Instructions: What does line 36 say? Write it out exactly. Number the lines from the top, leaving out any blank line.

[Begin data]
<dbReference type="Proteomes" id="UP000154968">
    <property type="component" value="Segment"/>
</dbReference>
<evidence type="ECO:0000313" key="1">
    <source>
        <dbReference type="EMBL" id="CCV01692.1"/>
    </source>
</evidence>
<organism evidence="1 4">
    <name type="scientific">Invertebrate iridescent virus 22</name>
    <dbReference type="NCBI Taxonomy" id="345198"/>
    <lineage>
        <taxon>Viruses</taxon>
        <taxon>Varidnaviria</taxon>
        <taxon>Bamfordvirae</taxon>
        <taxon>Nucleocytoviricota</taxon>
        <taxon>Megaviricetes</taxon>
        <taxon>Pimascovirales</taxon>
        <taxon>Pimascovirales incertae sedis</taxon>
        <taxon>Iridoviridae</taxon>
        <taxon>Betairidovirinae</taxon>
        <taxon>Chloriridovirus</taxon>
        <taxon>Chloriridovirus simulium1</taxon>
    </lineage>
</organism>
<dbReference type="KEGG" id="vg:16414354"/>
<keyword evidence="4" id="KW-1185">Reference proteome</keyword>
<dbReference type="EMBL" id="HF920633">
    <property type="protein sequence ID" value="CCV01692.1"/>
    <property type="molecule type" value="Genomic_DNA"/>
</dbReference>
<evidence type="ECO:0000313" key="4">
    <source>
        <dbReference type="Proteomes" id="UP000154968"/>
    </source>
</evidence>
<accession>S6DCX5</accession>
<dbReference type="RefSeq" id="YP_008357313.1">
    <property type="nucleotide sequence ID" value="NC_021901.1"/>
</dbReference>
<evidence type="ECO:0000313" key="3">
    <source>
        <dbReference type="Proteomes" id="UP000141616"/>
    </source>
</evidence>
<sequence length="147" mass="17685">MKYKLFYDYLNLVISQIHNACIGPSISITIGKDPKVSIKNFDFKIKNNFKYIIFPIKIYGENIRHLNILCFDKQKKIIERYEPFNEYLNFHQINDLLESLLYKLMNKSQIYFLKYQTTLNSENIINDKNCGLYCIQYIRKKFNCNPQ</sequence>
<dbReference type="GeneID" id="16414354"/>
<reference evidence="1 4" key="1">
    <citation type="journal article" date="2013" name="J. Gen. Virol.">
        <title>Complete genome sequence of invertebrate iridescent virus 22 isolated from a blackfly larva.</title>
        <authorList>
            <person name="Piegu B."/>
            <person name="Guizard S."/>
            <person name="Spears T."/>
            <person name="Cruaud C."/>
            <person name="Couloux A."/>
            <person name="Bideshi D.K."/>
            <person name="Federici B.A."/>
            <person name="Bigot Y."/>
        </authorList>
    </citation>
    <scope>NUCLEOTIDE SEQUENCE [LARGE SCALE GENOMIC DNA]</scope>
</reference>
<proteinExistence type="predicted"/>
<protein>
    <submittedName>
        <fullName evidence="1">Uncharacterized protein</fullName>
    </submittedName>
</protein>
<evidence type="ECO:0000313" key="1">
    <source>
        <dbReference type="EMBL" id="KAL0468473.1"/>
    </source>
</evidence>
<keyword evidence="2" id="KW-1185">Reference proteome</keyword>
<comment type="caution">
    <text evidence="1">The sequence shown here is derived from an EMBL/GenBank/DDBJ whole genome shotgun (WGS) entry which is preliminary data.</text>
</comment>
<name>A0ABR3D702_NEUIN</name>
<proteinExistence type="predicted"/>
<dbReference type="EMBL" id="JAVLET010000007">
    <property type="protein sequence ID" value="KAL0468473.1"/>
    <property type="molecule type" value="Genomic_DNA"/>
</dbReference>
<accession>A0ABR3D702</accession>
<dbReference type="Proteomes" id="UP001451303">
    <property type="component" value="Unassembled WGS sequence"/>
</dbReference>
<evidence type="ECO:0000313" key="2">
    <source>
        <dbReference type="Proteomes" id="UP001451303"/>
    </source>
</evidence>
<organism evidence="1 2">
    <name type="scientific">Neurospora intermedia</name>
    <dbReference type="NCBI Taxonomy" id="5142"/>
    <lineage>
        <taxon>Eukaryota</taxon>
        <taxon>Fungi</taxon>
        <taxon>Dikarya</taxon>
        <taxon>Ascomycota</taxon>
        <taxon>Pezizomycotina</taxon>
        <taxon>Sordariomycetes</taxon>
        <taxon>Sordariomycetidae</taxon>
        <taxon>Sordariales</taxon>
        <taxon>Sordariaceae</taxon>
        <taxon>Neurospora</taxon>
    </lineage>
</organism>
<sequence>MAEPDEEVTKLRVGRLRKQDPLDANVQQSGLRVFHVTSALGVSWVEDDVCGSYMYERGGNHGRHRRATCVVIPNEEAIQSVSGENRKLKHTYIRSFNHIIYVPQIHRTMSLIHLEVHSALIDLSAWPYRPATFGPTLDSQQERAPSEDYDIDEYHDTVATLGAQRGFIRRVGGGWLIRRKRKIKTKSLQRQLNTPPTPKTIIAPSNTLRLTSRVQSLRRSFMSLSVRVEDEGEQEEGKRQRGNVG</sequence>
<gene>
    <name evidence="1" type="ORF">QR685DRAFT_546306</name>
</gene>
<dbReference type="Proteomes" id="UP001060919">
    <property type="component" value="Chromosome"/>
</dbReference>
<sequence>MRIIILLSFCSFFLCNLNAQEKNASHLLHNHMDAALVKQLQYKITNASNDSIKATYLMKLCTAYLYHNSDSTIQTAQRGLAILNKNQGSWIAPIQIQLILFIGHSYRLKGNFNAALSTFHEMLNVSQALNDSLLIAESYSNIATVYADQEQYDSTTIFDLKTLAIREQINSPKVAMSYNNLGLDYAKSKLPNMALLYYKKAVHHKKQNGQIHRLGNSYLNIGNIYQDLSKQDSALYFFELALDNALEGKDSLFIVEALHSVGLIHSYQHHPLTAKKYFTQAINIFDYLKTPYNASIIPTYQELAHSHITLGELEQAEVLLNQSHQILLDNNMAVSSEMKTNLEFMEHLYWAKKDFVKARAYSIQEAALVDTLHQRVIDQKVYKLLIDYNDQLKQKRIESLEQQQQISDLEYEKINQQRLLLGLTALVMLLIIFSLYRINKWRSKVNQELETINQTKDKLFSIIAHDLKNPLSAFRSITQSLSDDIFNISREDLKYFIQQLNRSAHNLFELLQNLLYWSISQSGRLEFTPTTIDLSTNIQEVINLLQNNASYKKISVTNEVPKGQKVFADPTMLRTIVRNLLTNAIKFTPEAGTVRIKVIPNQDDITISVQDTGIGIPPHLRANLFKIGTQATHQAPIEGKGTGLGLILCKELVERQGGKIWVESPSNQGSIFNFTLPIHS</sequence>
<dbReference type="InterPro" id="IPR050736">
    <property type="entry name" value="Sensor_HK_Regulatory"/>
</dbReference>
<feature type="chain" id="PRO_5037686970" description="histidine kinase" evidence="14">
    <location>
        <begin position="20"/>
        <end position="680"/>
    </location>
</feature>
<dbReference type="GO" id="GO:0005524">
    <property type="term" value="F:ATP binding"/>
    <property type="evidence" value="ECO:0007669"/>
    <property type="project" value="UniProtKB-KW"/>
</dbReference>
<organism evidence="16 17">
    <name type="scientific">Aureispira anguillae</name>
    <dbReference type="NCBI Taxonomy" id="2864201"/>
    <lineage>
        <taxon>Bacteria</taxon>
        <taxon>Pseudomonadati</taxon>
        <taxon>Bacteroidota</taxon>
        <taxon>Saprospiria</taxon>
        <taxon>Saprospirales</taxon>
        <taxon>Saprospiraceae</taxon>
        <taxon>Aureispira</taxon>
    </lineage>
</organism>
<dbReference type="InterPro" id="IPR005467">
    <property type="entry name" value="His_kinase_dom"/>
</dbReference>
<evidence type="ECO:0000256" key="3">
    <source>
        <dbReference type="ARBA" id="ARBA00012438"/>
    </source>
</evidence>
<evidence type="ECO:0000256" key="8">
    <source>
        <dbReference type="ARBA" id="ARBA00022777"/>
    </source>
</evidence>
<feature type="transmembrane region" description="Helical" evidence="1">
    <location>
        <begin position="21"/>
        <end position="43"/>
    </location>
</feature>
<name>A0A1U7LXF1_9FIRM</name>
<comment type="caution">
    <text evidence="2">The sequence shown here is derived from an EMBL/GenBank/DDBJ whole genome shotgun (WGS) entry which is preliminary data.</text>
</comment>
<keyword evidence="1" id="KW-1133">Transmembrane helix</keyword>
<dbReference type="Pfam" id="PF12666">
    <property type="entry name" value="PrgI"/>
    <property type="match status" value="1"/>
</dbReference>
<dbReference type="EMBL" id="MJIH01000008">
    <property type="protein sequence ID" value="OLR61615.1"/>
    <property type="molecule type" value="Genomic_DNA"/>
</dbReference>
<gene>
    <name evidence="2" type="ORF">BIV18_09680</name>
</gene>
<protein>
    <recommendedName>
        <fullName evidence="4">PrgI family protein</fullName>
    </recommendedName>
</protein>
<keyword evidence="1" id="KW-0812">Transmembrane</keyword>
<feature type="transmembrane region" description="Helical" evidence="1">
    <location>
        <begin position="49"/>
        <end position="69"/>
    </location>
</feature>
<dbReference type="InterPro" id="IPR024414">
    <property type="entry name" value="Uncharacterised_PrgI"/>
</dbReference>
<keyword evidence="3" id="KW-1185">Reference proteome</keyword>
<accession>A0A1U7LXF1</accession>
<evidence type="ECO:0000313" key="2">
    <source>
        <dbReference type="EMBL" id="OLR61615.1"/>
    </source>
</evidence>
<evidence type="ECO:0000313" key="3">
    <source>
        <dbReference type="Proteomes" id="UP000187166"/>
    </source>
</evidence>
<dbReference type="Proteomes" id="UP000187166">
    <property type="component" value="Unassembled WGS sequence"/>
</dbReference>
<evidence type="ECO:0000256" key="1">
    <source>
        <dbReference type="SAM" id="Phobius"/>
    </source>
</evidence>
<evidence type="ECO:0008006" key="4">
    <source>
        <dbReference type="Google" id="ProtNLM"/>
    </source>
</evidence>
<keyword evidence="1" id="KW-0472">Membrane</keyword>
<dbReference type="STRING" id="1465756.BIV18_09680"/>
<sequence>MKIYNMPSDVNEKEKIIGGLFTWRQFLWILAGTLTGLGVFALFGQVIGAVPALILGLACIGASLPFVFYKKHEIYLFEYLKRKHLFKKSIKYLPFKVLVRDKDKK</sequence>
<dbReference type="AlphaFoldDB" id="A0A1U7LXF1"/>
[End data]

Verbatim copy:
</evidence>